The fifth night is considered the darkest night of Chanukah, because it can never coincide with Shabbat. Our Sages teach that when Chanukah occurs on days that are even only potentially Shabbat days, the light of Chanukah combines with the light of Shabbat for a powerful illumination. So the fifth night, which can never be on Shabbat, represents great darkness relative to the other nights. This means the fifth light has the unique power to illuminate and instill spirituality even in such a time of darkness.

So come out tonight and light the fifth candle with us at our Chabad center. Together, we will counter the dark and show the world our resilience and determination.

My Son Threw a Ball that Landed in My Chicken Soup!

My business is to inspire people, and I spend literally hundreds or thousands of hours doing just that: teaching Torah, giving sermons, writing blogs, sending emails, organizing Chanukah parties and Purim parties, conducting Pesach Seders and blowing Shofar, even posting on social media … you get the picture. 

Years ago, we met *Yankel and *Sara. They started attending our Chabad services, holiday paties and events, and I, of course, tried my best to show them the beauty and warmth of Judaism. With time, we became close friends with Yankel and Sara and their extended family. 

Recently, Sara confided in me that there was one thing early on that truly inspired her.

It was a cold Friday night and Yankel and Sara were guests at our Shabbat dinner. My two boys were playing ball with their child, right by the dining room table.

I was eating my chicken soup, deep in conversation, when suddenly my son threw the ball at the wall, and it rebounded  straight into my soup!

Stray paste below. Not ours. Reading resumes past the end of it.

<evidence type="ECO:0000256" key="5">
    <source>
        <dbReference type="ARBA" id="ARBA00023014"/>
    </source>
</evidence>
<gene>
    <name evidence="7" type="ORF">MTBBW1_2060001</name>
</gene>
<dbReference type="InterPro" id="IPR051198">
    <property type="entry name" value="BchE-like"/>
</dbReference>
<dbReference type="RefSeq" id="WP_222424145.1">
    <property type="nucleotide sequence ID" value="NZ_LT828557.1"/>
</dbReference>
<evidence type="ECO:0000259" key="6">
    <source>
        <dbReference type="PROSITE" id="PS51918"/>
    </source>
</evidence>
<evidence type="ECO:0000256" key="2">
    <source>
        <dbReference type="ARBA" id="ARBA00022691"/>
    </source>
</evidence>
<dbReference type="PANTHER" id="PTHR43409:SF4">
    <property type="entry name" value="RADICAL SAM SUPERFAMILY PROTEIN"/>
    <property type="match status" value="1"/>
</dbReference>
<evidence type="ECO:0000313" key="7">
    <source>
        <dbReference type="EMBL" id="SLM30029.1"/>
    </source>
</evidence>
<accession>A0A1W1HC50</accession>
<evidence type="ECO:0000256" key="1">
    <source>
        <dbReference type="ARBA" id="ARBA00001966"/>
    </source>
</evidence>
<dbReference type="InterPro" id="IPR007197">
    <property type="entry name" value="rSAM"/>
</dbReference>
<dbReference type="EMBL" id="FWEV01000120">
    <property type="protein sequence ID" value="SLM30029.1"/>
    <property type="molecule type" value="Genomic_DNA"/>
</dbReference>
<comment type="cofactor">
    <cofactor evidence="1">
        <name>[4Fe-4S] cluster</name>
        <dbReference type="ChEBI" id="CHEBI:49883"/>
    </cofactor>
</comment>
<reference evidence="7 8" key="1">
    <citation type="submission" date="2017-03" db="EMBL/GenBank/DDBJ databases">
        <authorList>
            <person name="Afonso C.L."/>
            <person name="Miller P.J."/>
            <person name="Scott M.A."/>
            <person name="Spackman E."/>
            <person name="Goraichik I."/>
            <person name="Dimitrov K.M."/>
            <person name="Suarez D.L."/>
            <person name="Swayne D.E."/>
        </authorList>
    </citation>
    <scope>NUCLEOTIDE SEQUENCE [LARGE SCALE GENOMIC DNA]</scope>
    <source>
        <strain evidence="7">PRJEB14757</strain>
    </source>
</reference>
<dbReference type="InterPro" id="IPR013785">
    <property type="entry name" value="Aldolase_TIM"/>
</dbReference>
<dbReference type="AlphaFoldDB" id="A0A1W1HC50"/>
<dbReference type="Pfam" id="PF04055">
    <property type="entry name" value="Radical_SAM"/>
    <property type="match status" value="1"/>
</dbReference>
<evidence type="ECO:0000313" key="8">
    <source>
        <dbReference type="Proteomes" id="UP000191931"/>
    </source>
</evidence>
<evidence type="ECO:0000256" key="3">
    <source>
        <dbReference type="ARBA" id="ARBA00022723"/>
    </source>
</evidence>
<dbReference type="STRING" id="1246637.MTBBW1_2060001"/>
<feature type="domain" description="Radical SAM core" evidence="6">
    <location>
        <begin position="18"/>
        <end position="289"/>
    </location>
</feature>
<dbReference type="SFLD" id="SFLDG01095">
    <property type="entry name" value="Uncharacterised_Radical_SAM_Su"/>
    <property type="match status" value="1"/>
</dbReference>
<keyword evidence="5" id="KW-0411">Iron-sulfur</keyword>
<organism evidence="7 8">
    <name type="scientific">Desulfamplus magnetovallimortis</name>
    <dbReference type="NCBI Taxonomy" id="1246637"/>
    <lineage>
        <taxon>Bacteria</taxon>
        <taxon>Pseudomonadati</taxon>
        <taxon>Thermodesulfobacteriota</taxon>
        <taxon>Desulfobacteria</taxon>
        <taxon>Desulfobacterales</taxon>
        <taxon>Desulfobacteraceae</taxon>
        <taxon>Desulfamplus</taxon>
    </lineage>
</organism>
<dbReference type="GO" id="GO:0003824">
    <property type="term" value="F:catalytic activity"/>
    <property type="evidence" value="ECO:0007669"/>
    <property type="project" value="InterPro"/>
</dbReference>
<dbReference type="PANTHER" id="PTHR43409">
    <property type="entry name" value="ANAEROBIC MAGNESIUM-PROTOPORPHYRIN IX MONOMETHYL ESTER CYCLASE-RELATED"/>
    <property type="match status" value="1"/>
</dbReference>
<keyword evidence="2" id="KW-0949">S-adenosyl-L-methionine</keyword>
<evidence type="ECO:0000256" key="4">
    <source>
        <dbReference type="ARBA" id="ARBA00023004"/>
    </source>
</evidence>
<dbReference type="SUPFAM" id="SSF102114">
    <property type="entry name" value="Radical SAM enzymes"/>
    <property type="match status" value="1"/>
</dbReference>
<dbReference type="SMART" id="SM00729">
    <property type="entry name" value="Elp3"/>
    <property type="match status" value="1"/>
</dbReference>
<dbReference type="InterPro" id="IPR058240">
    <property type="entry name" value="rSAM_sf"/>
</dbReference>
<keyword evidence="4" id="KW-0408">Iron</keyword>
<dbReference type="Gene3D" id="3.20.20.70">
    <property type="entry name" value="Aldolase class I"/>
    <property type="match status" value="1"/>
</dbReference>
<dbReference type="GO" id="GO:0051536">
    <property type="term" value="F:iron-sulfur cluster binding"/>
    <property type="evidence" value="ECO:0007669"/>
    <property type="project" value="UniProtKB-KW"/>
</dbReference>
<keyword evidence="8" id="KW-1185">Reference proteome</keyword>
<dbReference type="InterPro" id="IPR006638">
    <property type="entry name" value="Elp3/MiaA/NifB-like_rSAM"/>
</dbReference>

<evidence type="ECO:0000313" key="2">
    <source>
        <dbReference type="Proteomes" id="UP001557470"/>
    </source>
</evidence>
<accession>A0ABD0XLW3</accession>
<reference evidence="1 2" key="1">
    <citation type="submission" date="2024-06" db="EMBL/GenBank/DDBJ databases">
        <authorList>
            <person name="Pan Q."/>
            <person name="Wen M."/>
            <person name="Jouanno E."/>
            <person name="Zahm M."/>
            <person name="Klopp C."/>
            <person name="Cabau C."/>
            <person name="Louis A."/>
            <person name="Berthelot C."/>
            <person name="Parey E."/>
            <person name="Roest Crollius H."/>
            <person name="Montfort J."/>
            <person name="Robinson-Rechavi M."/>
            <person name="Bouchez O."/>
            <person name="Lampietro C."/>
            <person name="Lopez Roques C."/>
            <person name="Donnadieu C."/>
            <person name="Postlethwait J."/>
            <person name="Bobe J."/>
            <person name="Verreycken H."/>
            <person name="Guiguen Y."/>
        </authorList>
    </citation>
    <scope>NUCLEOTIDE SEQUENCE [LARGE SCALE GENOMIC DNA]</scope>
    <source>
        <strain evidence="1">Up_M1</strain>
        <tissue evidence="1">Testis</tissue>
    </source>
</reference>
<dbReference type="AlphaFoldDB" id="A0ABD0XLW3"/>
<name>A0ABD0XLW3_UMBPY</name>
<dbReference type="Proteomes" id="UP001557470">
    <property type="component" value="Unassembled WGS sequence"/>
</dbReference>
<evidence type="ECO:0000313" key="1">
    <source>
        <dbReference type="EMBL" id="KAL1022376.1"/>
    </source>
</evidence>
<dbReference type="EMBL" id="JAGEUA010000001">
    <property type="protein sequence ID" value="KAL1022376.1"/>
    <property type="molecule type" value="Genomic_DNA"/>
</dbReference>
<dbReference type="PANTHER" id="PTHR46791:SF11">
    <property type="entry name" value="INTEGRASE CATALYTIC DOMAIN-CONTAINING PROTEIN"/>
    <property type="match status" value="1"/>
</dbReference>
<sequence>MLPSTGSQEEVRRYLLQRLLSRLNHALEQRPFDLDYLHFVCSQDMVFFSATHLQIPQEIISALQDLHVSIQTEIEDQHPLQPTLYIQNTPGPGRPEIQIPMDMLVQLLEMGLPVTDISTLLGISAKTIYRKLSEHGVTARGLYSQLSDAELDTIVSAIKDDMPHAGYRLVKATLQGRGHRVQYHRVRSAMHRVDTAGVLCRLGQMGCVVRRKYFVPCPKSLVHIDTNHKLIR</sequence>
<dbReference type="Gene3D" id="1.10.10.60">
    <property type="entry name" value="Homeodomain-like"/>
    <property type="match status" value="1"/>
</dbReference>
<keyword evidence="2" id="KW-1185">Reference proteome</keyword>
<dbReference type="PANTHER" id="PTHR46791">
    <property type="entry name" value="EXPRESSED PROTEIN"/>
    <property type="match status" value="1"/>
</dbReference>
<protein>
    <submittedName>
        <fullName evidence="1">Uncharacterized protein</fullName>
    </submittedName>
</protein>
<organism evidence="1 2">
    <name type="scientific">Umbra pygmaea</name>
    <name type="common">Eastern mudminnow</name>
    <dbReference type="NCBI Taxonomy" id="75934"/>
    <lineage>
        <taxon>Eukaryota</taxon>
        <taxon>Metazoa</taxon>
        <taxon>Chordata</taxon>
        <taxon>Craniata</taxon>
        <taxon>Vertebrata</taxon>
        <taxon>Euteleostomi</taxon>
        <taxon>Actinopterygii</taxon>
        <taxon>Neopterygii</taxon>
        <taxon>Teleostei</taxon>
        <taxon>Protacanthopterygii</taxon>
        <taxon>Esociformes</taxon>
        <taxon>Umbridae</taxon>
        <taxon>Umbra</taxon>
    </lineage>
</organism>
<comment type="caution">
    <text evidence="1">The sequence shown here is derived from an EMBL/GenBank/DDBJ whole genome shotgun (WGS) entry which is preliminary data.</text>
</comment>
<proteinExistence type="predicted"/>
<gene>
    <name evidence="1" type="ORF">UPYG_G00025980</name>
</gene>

Talk about aim and precision – he must have a really good hand!

Sara watched, waiting for my reaction. She expected me to take my son to the next room and give him a good beating or severe punishment. At the very least, a stern rebuke! 

But no, she said. All I did was remove the ball from my soup, wipe off my shirt with a napkin, and continue the conversation as if nothing had happened. She was flabbergasted! Where was my reaction? Where was the rebuke?

So why did I do what I did? More than anything else, our kids need love. There is no such thing as too much love. No way to spoil by loving too much. No matter how much love you give, they're always ready for another dose. 

Of course, a few days later when you're calm you can have a conversation about not throwing balls into chicken soup. In this case, I don’t even think I had that conversation. My son did not do it on purpose, and I am sure he realized on his own that he made a mistake by throwing the ball in my soup. Anger or a lecture would have played no constructive purpose. 

I once heard that every rabbi has only one sermon – it’s the way you lead your life. No matter how many hours we spend preparing and delivering the perfect sermon, it's not a reliable way to actually effect change. The only true way to inspire is by example.